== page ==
7 Fundamentals about Real Estate Appraisals in Divorce

house appraised during a divorce

One of the first questions curious friends and family ask when you’re separating is, “So… are you going to keep the house?”

While a straightforward answer might make for an easy conversation, the reality is that simple solutions are sometimes difficult to come by in real estate. Should your principal residence be kept by you or your husband, or should it be sold and the proceeds divided according to an agreed-upon formula? What should happen to the vacation properties after that is resolved?

What is a divorce appraisal?

A fair, objective, and accurate evaluation of the worth of the property to be divided is essential when negotiating a divorce property settlement. But who is to say how much a piece of real estate is worth? It’s not something a judge or a mediator can decide. You’ll need the help of a professional real estate appraiser for an appropriate assessment.

How is a house appraised during a divorce?

The majority of real estate appraisals are based on similar sales. An appraiser will examine the property in question to assess fair market value, taking specific notice of any distinctive features. Then, in the same market, comparable properties that have recently sold (“comps”) will be discovered. The more recent sales you have to compare against, the more certain you may be that these sale prices are accurate. (If there’s a sale that’s very low or high, it’s an outlier that’s not reflective of the area.) The appraiser uses the comparable transactions, as well as any unique attributes of the subject property, to arrive at a number that represents the appraiser’s best estimate of fair market value for your home.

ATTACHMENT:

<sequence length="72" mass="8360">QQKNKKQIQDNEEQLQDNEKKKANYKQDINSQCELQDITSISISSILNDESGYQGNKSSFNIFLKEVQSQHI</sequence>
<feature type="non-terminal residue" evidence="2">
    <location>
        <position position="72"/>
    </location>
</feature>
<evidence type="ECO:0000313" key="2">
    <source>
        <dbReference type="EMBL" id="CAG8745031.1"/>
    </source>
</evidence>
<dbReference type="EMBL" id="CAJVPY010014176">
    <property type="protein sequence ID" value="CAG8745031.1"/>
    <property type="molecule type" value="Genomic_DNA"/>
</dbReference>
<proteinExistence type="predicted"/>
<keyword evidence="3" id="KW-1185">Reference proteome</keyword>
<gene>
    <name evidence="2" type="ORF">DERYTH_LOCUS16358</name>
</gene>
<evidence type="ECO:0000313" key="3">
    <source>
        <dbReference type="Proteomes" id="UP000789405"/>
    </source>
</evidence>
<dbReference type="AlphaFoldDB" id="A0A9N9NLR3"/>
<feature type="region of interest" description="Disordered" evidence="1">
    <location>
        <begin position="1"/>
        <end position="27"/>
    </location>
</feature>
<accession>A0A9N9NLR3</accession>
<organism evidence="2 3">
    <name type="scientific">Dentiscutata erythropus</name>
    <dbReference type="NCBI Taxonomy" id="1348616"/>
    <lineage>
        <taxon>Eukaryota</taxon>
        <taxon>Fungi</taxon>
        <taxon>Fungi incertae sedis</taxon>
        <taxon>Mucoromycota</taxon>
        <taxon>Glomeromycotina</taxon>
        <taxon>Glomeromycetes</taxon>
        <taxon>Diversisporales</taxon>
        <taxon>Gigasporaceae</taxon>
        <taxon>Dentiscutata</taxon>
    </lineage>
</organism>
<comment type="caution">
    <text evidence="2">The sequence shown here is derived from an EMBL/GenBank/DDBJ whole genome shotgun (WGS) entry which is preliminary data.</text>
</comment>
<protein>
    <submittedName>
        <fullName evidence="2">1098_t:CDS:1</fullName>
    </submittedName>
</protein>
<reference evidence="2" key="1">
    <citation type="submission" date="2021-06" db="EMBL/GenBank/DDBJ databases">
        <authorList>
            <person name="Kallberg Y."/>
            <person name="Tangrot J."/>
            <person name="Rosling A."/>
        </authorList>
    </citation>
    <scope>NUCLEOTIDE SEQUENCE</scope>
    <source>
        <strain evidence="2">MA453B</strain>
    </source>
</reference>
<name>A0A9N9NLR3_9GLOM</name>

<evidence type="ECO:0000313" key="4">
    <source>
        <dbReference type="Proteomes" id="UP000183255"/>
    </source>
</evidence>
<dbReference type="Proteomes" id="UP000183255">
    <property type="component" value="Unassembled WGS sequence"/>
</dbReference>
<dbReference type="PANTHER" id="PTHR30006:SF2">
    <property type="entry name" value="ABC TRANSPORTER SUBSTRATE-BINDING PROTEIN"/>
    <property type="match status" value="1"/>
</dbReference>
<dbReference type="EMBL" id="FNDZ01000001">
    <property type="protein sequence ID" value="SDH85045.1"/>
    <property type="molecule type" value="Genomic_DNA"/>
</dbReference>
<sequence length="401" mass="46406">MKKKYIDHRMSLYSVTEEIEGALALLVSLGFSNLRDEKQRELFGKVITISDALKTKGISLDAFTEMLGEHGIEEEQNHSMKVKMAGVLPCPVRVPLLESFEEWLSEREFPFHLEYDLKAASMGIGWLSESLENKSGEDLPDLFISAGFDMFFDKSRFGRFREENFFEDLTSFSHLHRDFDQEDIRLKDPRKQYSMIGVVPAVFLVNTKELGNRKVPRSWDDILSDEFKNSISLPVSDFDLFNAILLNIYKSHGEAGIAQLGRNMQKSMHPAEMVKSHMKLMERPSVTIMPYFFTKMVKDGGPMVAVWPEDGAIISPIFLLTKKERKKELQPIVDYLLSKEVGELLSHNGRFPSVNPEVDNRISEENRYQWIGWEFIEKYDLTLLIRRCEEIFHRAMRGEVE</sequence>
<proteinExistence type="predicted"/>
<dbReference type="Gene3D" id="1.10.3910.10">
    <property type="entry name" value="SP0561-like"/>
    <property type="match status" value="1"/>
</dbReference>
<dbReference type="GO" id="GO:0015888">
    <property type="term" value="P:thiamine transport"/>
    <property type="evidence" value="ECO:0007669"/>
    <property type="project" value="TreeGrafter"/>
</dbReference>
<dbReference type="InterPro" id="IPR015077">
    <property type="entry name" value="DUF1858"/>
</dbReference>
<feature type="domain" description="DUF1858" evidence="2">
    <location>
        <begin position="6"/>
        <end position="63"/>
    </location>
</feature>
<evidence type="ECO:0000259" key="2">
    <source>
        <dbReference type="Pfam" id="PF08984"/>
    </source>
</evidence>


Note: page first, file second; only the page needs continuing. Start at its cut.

Also keep in mind that the property’s worth as determined by local authorities for tax purposes is investigated as part of the appraisal process, but it is not directly related to fair market value. The appraised value used to compute your property tax bill could be much higher or lower than the assessed value.

What do appraisers real estate do?

Different appraisers may value unique qualities differently. An appraisal is relatively easy to substantiate or defend for many residential properties. But what if your home is one-of-a-kind? Perhaps your home is the only one in the neighbourhood with a deep water dock, a greenhouse, a stable, or a four-car garage? In situations like these, appraisers’ assessments can differ significantly. A judge may order a third independent appraisal when there is a significant gap between each side’s appraisal of a property.

A Zen garden in one woman’s property may be an eyesore in another’s. Knowing how diverse real estate amenities contribute (or do not contribute) to market worth is part of the real estate appraiser’s competence, which is why it’s critical that your property be appraised by a neutral professional. Homeowners are frequently unhappy to discover that the expensive upgrades they’re so proud of aren’t as beneficial to potential buyers as they’d hoped. Swimming pools, for example, might add less to the market worth of a home than the expense of their installation! The appraiser’s report will be written without regard for the window coverings or cabana lighting.

Make certain you use an appraiser who is familiar with the local market. It’s critical to hire appraisers that are knowledgeable with different marketplaces if your financial portfolio contains real estate in different areas. An expert on the real estate market in the City of Toronto, Ontario isn’t the ideal person to determine the fair market value of a condo at Blue Mountian, Collingwood. Similarly, professionals who operate in areas with a high concentration of second homes, such as Muskoka or Haliburton, are the most reliable assessors of fair market values. Make sure you pick an appraiser who is well-versed in the market you’ll be selling in.